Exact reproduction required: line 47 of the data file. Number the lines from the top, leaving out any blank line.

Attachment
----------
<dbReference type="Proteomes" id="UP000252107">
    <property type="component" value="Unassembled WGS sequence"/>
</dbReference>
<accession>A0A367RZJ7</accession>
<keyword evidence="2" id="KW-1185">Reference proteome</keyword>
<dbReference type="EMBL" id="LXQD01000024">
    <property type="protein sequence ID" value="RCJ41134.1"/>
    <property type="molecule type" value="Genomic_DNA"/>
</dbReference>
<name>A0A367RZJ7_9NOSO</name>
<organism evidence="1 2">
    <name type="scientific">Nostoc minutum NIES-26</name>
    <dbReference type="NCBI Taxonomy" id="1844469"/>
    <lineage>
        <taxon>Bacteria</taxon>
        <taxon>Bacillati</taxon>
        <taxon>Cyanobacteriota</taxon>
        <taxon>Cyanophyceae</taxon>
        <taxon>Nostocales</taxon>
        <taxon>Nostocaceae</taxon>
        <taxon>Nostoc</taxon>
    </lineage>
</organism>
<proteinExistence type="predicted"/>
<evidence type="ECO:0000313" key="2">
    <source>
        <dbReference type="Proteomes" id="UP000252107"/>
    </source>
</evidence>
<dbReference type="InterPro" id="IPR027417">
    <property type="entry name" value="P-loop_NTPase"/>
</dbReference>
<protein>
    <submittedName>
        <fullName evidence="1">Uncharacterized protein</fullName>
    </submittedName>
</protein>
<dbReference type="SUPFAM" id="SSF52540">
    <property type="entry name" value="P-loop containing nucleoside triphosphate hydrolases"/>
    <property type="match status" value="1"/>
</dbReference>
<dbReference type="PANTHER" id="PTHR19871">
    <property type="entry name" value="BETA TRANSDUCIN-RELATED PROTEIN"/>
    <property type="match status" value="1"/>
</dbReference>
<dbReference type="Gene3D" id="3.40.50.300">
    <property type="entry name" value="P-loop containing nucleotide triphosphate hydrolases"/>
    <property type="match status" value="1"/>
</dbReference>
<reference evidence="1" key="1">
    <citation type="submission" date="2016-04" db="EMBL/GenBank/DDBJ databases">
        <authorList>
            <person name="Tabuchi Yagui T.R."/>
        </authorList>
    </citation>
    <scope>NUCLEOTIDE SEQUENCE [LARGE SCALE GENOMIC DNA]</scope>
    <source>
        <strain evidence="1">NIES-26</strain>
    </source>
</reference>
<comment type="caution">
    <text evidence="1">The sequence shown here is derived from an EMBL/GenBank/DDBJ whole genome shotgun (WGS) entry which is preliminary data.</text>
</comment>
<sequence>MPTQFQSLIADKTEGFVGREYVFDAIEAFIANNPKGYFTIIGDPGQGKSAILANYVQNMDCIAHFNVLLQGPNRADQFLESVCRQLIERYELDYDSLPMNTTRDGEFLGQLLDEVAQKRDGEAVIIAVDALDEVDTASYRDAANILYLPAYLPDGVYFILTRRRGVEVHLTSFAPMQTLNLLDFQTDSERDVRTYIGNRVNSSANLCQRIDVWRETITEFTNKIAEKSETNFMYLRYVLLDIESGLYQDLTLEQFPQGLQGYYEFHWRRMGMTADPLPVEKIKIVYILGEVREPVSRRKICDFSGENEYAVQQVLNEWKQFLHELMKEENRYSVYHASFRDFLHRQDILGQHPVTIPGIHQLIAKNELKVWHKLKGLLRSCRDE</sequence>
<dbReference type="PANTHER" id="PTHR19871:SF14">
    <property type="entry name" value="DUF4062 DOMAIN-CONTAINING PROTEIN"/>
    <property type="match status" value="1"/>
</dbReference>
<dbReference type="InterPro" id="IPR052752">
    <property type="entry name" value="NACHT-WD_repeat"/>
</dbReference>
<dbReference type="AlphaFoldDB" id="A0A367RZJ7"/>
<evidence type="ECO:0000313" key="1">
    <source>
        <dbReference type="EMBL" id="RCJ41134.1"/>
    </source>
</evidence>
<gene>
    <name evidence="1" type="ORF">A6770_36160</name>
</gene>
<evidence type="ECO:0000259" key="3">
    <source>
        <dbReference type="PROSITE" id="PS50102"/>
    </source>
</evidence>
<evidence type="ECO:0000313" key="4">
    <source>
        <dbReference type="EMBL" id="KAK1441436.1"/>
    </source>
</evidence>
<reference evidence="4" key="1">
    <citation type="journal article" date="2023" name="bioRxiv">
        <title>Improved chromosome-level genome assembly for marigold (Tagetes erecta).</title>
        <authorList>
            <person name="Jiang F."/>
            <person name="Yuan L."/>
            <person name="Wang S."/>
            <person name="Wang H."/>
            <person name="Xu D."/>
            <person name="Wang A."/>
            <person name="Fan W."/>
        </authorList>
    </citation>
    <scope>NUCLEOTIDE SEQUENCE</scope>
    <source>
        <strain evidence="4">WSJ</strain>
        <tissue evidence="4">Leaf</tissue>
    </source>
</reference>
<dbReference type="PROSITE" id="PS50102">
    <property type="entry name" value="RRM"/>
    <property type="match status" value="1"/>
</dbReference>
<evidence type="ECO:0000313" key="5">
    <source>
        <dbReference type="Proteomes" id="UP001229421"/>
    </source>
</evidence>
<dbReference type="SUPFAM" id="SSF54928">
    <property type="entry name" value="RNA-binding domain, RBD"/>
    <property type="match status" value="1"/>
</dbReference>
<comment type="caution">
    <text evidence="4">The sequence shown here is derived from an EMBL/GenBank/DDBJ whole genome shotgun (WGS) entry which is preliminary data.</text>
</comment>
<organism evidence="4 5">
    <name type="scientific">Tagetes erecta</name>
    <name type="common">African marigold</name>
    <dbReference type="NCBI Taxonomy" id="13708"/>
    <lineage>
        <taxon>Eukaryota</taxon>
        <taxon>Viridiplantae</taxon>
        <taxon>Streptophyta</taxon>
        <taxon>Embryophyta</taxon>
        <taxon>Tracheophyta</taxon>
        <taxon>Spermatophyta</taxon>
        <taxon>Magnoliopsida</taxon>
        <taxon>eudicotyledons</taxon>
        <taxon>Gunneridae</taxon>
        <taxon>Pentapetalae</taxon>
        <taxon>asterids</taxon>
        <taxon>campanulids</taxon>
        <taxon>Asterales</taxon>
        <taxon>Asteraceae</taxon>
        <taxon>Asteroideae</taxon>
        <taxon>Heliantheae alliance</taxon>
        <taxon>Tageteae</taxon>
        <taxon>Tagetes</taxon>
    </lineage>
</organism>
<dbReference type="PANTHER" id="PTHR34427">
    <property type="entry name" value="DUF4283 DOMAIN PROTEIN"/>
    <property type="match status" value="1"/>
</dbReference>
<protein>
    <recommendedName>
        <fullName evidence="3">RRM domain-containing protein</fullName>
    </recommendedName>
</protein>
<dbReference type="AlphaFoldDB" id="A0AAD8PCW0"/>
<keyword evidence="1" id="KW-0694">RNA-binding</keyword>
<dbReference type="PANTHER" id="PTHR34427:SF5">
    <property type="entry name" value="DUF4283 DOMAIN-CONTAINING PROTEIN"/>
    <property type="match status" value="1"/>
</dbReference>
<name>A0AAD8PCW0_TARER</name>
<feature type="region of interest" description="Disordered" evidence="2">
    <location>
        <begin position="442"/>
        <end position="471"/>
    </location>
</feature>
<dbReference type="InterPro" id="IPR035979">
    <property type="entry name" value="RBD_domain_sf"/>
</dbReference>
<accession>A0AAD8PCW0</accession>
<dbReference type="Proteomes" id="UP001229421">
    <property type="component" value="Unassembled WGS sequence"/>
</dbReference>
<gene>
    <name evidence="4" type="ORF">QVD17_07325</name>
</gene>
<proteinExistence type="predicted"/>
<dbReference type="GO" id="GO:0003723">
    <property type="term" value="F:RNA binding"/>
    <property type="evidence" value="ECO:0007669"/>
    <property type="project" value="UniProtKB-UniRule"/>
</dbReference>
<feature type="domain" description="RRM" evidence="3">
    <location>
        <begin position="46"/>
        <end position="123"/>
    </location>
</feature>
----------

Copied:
    <property type="entry name" value="P-loop containing nucleotide triphosphate hydrolases"/>